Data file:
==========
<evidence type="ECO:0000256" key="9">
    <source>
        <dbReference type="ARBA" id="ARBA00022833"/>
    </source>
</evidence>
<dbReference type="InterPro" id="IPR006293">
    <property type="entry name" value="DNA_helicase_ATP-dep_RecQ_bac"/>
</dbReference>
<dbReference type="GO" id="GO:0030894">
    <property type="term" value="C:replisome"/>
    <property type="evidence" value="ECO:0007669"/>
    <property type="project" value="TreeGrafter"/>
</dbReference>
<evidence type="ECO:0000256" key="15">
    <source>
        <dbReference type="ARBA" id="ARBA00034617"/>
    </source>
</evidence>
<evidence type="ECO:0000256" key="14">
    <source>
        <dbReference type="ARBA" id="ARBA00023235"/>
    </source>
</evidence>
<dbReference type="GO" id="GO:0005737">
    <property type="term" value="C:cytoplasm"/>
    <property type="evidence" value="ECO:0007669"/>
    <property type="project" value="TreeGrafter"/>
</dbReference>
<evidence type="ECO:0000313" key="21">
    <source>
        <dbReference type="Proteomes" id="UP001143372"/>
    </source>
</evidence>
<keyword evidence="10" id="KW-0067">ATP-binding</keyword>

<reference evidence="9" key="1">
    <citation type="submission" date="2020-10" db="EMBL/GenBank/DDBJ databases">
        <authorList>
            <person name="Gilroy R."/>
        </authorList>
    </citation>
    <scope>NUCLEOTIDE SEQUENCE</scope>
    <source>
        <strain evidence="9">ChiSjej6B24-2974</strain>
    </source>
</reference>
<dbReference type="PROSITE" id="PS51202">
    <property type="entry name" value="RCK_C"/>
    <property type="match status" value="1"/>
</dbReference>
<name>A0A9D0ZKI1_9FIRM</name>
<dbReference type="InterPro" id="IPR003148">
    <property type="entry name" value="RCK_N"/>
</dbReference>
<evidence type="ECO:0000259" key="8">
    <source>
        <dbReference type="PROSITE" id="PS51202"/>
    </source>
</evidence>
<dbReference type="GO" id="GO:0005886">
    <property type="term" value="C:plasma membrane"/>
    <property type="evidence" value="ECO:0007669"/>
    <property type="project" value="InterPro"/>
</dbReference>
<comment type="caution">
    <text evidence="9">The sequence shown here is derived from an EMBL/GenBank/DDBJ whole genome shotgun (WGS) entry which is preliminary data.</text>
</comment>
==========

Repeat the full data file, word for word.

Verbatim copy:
<evidence type="ECO:0000256" key="9">
    <source>
        <dbReference type="ARBA" id="ARBA00022833"/>
    </source>
</evidence>
<dbReference type="InterPro" id="IPR006293">
    <property type="entry name" value="DNA_helicase_ATP-dep_RecQ_bac"/>
</dbReference>
<dbReference type="GO" id="GO:0030894">
    <property type="term" value="C:replisome"/>
    <property type="evidence" value="ECO:0007669"/>
    <property type="project" value="TreeGrafter"/>
</dbReference>
<evidence type="ECO:0000256" key="15">
    <source>
        <dbReference type="ARBA" id="ARBA00034617"/>
    </source>
</evidence>
<evidence type="ECO:0000256" key="14">
    <source>
        <dbReference type="ARBA" id="ARBA00023235"/>
    </source>
</evidence>
<dbReference type="GO" id="GO:0005737">
    <property type="term" value="C:cytoplasm"/>
    <property type="evidence" value="ECO:0007669"/>
    <property type="project" value="TreeGrafter"/>
</dbReference>
<evidence type="ECO:0000313" key="21">
    <source>
        <dbReference type="Proteomes" id="UP001143372"/>
    </source>
</evidence>
<keyword evidence="10" id="KW-0067">ATP-binding</keyword>

<reference evidence="9" key="1">
    <citation type="submission" date="2020-10" db="EMBL/GenBank/DDBJ databases">
        <authorList>
            <person name="Gilroy R."/>
        </authorList>
    </citation>
    <scope>NUCLEOTIDE SEQUENCE</scope>
    <source>
        <strain evidence="9">ChiSjej6B24-2974</strain>
    </source>
</reference>
<dbReference type="PROSITE" id="PS51202">
    <property type="entry name" value="RCK_C"/>
    <property type="match status" value="1"/>
</dbReference>
<name>A0A9D0ZKI1_9FIRM</name>
<dbReference type="InterPro" id="IPR003148">
    <property type="entry name" value="RCK_N"/>
</dbReference>
<evidence type="ECO:0000259" key="8">
    <source>
        <dbReference type="PROSITE" id="PS51202"/>
    </source>
</evidence>
<dbReference type="GO" id="GO:0005886">
    <property type="term" value="C:plasma membrane"/>
    <property type="evidence" value="ECO:0007669"/>
    <property type="project" value="InterPro"/>
</dbReference>
<comment type="caution">
    <text evidence="9">The sequence shown here is derived from an EMBL/GenBank/DDBJ whole genome shotgun (WGS) entry which is preliminary data.</text>
</comment>